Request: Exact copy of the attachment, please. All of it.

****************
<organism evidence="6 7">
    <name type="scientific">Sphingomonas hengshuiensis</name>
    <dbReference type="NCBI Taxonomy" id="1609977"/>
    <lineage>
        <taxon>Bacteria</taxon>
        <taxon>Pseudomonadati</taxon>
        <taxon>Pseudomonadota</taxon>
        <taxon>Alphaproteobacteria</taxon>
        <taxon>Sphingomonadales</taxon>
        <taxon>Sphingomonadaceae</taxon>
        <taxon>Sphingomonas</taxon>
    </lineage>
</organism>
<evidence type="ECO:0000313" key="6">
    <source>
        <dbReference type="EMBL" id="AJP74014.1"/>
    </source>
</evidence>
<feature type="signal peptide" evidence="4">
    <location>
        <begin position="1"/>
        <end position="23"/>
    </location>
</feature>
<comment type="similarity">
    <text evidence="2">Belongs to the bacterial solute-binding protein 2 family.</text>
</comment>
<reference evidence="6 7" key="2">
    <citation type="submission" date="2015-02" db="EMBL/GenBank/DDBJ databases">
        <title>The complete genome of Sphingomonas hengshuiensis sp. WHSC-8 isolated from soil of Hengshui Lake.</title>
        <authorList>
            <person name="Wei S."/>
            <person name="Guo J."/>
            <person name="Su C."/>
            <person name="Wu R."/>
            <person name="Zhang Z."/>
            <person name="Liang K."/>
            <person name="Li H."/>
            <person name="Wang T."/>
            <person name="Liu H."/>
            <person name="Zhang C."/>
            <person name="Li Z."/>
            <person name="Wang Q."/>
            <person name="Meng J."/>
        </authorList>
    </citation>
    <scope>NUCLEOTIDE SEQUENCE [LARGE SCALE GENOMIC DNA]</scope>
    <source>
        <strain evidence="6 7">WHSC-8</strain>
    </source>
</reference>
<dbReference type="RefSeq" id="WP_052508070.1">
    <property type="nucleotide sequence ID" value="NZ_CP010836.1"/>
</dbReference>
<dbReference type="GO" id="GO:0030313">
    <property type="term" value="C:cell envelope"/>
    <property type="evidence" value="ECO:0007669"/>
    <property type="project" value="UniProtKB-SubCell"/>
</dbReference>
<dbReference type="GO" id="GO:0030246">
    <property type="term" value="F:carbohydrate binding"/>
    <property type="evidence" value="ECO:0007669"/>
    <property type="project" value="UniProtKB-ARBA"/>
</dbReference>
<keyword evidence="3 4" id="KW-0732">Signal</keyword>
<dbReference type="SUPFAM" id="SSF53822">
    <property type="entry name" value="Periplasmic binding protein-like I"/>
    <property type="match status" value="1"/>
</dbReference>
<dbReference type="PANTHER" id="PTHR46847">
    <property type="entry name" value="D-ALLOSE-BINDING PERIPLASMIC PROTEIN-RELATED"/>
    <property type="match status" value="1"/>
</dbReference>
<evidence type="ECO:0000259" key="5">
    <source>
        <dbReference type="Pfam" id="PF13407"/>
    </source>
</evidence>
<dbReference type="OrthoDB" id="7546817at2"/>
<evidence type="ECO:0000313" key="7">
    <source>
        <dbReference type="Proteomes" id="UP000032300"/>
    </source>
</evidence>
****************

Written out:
<organism evidence="6 7">
    <name type="scientific">Sphingomonas hengshuiensis</name>
    <dbReference type="NCBI Taxonomy" id="1609977"/>
    <lineage>
        <taxon>Bacteria</taxon>
        <taxon>Pseudomonadati</taxon>
        <taxon>Pseudomonadota</taxon>
        <taxon>Alphaproteobacteria</taxon>
        <taxon>Sphingomonadales</taxon>
        <taxon>Sphingomonadaceae</taxon>
        <taxon>Sphingomonas</taxon>
    </lineage>
</organism>
<evidence type="ECO:0000313" key="6">
    <source>
        <dbReference type="EMBL" id="AJP74014.1"/>
    </source>
</evidence>
<feature type="signal peptide" evidence="4">
    <location>
        <begin position="1"/>
        <end position="23"/>
    </location>
</feature>
<comment type="similarity">
    <text evidence="2">Belongs to the bacterial solute-binding protein 2 family.</text>
</comment>
<reference evidence="6 7" key="2">
    <citation type="submission" date="2015-02" db="EMBL/GenBank/DDBJ databases">
        <title>The complete genome of Sphingomonas hengshuiensis sp. WHSC-8 isolated from soil of Hengshui Lake.</title>
        <authorList>
            <person name="Wei S."/>
            <person name="Guo J."/>
            <person name="Su C."/>
            <person name="Wu R."/>
            <person name="Zhang Z."/>
            <person name="Liang K."/>
            <person name="Li H."/>
            <person name="Wang T."/>
            <person name="Liu H."/>
            <person name="Zhang C."/>
            <person name="Li Z."/>
            <person name="Wang Q."/>
            <person name="Meng J."/>
        </authorList>
    </citation>
    <scope>NUCLEOTIDE SEQUENCE [LARGE SCALE GENOMIC DNA]</scope>
    <source>
        <strain evidence="6 7">WHSC-8</strain>
    </source>
</reference>
<dbReference type="RefSeq" id="WP_052508070.1">
    <property type="nucleotide sequence ID" value="NZ_CP010836.1"/>
</dbReference>
<dbReference type="GO" id="GO:0030313">
    <property type="term" value="C:cell envelope"/>
    <property type="evidence" value="ECO:0007669"/>
    <property type="project" value="UniProtKB-SubCell"/>
</dbReference>
<dbReference type="GO" id="GO:0030246">
    <property type="term" value="F:carbohydrate binding"/>
    <property type="evidence" value="ECO:0007669"/>
    <property type="project" value="UniProtKB-ARBA"/>
</dbReference>
<keyword evidence="3 4" id="KW-0732">Signal</keyword>
<dbReference type="SUPFAM" id="SSF53822">
    <property type="entry name" value="Periplasmic binding protein-like I"/>
    <property type="match status" value="1"/>
</dbReference>
<dbReference type="PANTHER" id="PTHR46847">
    <property type="entry name" value="D-ALLOSE-BINDING PERIPLASMIC PROTEIN-RELATED"/>
    <property type="match status" value="1"/>
</dbReference>
<evidence type="ECO:0000259" key="5">
    <source>
        <dbReference type="Pfam" id="PF13407"/>
    </source>
</evidence>
<dbReference type="OrthoDB" id="7546817at2"/>
<evidence type="ECO:0000313" key="7">
    <source>
        <dbReference type="Proteomes" id="UP000032300"/>
    </source>
</evidence>